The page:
“First, Break All the Rules: What the World’s Greatest Managers Do Differently” by Buckingham and Coffman.
Reflection on “The Measuring Stick” (Chapter 1)
I always knew that a company’s culture played an important role in its success, but I never took the time to dive in and try to understand why. At the beginning of chapter 1, the authors immediately stress the importance of finding and keeping top talent in order to maintain competitiveness within an industry. If you think about it, a company is built around providing a product or service. However, that product or service is essentially worthless if there aren’t people to help develop, improve, sell, and implement it. Therefore, it becomes vitally important for companies looking for long-term success to invest in their employees and the experiences those employees have in the workplace.
This book provides 12 items to simply and accurately measure the strength of a workplace. These 12 items are now commonly known as the Q12 and are as follows:
Q01. I know what is expected of me at work.
Q02. I have the materials and equipment I need to do my work right.
Q03. At work, I have the opportunity to do what I do best every day.
Q04. In the last seven days, I have received recognition or praise for doing good work.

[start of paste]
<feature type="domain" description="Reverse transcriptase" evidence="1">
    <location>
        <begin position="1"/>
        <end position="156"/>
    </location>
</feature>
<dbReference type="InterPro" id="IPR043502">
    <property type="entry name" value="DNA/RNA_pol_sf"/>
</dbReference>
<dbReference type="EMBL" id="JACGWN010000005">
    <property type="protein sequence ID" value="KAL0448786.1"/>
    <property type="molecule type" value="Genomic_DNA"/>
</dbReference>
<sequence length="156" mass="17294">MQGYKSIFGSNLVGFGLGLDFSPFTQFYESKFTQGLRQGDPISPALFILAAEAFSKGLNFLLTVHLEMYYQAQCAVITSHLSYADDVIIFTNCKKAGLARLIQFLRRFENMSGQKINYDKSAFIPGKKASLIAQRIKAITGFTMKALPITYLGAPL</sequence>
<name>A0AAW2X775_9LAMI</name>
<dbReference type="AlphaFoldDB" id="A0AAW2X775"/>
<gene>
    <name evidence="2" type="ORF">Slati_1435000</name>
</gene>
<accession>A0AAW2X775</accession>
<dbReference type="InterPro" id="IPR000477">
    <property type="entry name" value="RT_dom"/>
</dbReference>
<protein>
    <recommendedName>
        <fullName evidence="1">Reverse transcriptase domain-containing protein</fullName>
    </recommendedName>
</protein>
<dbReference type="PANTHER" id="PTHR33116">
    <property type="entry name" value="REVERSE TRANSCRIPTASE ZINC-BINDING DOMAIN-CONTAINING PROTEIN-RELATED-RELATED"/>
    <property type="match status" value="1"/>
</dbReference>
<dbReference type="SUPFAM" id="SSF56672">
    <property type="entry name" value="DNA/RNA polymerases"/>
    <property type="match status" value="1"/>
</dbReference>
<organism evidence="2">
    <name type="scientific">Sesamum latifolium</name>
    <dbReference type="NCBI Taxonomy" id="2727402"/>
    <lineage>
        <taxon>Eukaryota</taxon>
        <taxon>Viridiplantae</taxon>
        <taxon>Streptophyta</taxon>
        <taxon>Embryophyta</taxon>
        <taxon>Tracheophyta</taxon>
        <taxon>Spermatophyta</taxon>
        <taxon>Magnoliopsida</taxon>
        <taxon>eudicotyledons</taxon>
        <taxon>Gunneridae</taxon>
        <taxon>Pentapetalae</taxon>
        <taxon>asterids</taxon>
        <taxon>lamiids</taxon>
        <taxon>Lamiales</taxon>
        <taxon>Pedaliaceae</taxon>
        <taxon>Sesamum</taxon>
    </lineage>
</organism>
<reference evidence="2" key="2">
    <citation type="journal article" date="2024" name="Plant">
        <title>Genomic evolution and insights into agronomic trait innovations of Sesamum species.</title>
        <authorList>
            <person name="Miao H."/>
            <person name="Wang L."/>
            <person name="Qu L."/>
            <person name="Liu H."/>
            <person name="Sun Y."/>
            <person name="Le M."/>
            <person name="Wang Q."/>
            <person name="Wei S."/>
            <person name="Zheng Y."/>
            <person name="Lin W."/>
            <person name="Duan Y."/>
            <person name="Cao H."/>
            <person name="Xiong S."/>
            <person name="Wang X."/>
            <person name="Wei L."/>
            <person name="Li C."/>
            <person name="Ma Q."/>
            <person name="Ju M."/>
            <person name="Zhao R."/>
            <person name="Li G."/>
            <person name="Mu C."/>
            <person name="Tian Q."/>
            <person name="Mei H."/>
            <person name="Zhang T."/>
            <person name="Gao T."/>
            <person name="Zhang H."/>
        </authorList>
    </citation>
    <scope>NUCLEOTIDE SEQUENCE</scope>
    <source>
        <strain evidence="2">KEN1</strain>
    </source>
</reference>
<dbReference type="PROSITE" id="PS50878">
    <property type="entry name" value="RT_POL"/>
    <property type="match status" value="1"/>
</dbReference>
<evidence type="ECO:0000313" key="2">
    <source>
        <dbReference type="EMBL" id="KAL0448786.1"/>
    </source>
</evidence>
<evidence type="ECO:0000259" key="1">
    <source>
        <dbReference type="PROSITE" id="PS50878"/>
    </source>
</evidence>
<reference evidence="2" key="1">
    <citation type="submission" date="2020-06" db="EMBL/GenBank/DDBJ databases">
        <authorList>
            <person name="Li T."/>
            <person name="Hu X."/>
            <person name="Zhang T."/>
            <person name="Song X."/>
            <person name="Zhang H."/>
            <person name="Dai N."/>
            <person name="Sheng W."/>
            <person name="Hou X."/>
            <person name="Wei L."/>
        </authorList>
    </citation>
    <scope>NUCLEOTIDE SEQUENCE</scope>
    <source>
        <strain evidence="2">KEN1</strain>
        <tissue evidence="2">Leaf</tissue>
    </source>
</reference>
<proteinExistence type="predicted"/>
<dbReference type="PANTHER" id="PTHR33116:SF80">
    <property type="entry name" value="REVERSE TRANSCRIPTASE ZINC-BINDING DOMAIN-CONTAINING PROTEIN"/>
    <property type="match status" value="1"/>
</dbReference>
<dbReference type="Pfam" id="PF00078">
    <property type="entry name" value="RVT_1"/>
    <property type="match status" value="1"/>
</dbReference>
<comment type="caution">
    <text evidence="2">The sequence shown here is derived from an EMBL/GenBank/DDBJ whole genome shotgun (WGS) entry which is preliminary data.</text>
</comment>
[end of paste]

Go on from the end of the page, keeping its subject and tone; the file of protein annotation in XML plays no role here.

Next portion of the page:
Q05. My supervisor, or someone at work, seems to care about me as a person.
Q06. There is someone at work who encourages my development.
Q07. At work, my opinions seem to count.
Q08. The mission or purpose of my company makes me feel my job is important.
Q09. My associates or fellow employees are committed to doing quality work.
Q10. I have a best friend at work.
Q11. In the last six months, someone at work has talked to me about my progress.
Q12. This last year, I have had the opportunities at work to learn and grow.
I wanted to share all 12 items because I think it is important for everyone to reflect upon them no matter their current role (employee, manager, executive, owner, etc.). If the majority, in not all, of these items aren’t being addressed in your current workplace, then things need to change to assure everyone is being challenged, productive, and beyond satisfied with their current situation. When that happens, the potential for success will drastically increase.
I have experienced toxic work environments that drove me to hate what I was doing and ultimately led to career changes. I have also been fortunate to work in environments that made me happy, excited and motivated to show up every day. I had one job I was at for 9 months. Another for four years. I’ll let you all decide which one was the more positive experience. What I can tell you is that in both scenarios my superiors played huge roles in making the experiences what they were. I am looking forward to learning more about what makes a great manager in the chapters to come.